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Ásatrú, the religion of the Vikings practiced today

On this site we have addressed many aspects of the history of the Vikings. Today we will focus more on the present than on the past and the influence of this ancient civilization has reached our days. The paganism Asatru or Norse it is a clear example.


What is Ásatru?

Ásatrú is a religion based on the beliefs of the ancient Viking religion, predating the Christianization of Scandinavia. Its practitioners are the asatruars. It should be noted that these pagan creeds were prohibited once the Christian faith was established. For example, the Icelandic assembly banned them in 1000. As you can imagine, some people kept the practices clandestinely and there was persecution.

It would not have been until 1973 when the Assembly of Iceland recognized Ásatrú as a religion . Today in Iceland there are several hofs or temples and cemeteries for the believers of Ásatrú. This belief is spreading to other countries, especially in northern Europe.

The word Ásatrú comes to mean “faith in the Æsir” , who are the Viking gods . It is, therefore, a polytheistic religion that has its roots in what researchers have learned from the rites and beliefs of the ancient Nordic peoples. The pantheon of this religion includes both the Æsir and the Vanir. It should be noted that there is a variant Vanatrú , which centers its cult on the Vanir gods, gods very attentive to nature.

Other characteristics of Ásatrú are his strong connection with nature and respect for a code of moral conduct, although they recognize that their gods are not “perfect”. The nine noble virtues that make up this code are:

  • Courage
  • Truth
  • Honor
  • Fidelity
  • Discipline
  • Hospitality
  • Industriousness
  • Confidence
  • Perseverance

The ancestors are honored and it is believed that a kind of immortal soul , the Spirit of the Gods, lasts after the death of the body. The asatruar believe that the world will have an end in which the gods will die and a new, more perfect cosmos will then be generated.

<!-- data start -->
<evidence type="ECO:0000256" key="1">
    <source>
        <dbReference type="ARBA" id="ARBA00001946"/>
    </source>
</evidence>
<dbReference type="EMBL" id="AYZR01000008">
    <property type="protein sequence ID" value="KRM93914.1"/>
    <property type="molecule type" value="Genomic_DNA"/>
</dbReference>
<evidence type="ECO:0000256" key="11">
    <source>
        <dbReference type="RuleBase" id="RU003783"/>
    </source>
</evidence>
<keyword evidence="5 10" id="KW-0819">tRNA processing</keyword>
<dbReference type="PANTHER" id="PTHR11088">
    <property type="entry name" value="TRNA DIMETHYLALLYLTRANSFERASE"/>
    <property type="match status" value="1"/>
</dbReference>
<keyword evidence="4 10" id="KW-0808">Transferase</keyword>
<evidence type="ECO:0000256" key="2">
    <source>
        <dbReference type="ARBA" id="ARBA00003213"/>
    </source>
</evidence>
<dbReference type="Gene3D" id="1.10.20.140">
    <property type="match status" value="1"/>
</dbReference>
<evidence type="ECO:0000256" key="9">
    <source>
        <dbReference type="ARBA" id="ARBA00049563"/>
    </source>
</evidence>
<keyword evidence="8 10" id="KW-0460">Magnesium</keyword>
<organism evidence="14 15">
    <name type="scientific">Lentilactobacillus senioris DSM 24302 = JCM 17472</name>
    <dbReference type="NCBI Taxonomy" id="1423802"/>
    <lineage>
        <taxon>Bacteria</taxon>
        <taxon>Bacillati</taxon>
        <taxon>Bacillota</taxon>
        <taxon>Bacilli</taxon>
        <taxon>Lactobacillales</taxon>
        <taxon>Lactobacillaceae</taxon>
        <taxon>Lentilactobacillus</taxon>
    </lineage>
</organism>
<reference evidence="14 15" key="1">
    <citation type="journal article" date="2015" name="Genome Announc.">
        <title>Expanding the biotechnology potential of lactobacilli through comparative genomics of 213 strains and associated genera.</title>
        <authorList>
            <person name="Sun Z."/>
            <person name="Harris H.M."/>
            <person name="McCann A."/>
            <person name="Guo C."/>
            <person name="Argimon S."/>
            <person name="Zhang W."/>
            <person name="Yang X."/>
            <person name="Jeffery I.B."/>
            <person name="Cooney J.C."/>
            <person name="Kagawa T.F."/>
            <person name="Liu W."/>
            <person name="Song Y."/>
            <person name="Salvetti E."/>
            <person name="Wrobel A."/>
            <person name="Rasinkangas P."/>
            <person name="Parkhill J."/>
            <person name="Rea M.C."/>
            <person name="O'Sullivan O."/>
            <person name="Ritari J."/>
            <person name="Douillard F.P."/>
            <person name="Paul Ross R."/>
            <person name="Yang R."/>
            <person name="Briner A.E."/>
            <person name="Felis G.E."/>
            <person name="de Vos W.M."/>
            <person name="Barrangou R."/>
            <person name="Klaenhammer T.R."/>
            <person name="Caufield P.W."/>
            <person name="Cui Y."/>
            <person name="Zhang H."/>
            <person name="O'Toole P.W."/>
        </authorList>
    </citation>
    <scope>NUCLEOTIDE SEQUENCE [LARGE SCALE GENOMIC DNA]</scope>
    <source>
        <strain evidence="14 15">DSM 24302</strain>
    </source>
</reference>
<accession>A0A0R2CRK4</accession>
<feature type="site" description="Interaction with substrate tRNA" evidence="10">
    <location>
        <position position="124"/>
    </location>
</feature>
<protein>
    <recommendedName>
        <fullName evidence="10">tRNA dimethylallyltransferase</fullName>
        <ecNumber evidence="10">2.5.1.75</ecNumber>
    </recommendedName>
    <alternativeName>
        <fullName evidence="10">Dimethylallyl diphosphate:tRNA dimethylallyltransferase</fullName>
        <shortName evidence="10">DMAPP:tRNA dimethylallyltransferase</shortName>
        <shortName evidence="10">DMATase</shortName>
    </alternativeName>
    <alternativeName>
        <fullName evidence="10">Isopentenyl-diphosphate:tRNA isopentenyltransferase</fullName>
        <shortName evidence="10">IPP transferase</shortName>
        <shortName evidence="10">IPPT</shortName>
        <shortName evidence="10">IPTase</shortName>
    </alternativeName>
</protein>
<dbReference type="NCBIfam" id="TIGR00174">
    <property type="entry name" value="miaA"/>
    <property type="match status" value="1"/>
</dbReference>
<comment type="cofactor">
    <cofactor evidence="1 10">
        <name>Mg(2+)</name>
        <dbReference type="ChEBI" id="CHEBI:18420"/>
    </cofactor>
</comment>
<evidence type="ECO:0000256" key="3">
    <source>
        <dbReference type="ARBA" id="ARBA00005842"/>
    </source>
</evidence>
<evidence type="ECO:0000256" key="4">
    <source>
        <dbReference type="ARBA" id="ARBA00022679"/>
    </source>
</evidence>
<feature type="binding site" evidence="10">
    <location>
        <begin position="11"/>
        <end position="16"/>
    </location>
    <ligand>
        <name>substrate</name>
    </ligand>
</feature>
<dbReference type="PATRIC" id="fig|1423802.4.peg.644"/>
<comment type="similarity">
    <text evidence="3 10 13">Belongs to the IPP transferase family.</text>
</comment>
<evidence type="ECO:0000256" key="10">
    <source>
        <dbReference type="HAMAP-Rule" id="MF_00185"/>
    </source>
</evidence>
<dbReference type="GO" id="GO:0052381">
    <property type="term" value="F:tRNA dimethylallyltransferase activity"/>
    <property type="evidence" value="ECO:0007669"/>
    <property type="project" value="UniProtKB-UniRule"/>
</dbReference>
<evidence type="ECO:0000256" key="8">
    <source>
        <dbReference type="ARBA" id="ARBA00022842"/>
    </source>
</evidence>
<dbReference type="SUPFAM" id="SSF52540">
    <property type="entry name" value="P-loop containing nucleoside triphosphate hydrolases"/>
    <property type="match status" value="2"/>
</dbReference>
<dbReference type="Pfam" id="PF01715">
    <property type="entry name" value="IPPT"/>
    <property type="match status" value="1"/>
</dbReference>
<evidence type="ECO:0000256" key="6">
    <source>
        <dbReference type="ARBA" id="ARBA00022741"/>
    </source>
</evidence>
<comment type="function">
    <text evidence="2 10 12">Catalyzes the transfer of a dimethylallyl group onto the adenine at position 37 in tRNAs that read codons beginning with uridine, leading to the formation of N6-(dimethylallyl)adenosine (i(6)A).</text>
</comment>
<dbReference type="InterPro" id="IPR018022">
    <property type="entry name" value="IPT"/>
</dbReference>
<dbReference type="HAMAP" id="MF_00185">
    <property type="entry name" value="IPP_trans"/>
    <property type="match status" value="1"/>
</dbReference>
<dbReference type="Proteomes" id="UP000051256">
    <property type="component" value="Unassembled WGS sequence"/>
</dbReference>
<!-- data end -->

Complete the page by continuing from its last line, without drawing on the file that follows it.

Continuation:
It is evident that this religion has a strong link with the countries of Northern Europe. However, to be an Asatruar it is not necessary to have Germanic ancestry or other ethnic qualifications. This explains the presence of the Asatruar communities on all continents .

For example, in Spain there is the Odinist Community of Spain-Ásatrú , also known as the European Odinist Circle . It is based in Navas de Jorquera (Albacete) and was founded in 1981. It claims the legacy of the Visigoths and other Germanic tribes who settled on the Iberian Peninsula. The Spanish government recognized religious status in 2007 and allows them to perform weddings. A 2014 census estimated the number of Asatruar Spaniards at 10,000.

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Temple of Asatrú in Navas de Jorquera (Spain). The building, on the outside, was completed in 2009.

On the other hand, Ásatrú does not have a hierarchy with religious authorities : the asatruar groups are organized locally. There are priests or goði who officiate the ceremonies. Nor is there a holy book as such, although there are a number of stories and traditions that guide the faith and behavior of this religion.

Asatruar rites

The best known rituals of Ásatrú are the blót, inspired by the ancient Viking sacrifices. There are four blot that are celebrated a year, and they consist of going to the forest to make offerings to the land in honor of the gods . At these gatherings around the campfires, beer or mead with horns is drunk and one reflects on ancient Norse myths.

Some of the most important festivals of Ásatrú are the following:

  • Thorrablót (January 19). A party in honor of Thor to prepare for the end of winter.
  • Ostara (March 21). The festival of the goddess Ostara represents the beginning of life after winter. The vernal equinox coincides.
  • Walpurgis (April 30). The nine nights of April 22-30 mark the nine days that Odin spent hanging from the Yggdrasil tree to receive the wisdom of the runes.
  • Sunnamenoþs (June 21). A festival in honor of Bálder which represents the summer solstice.
  • Freyfaxi (August 1). The harvest festival, in honor of the goddess Sif.
  • Vetrnætr (October 31). Dedicated to the Dísir, spirits of fertility led by Freya. They remember the ancestors.
  • Yule (December 21). The most important event of the year, a feast in honor of the god Frey which symbolizes the victory of the Sun over darkness. It coincides with the winter solstice.
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These dates are approximate and apply to the Northern Hemisphere. As in the ancient Viking calendar , the lunar and solar cycles are central to the holidays. On the other hand, the asatruars also recall events in Viking history related to the religious persecution of paganism.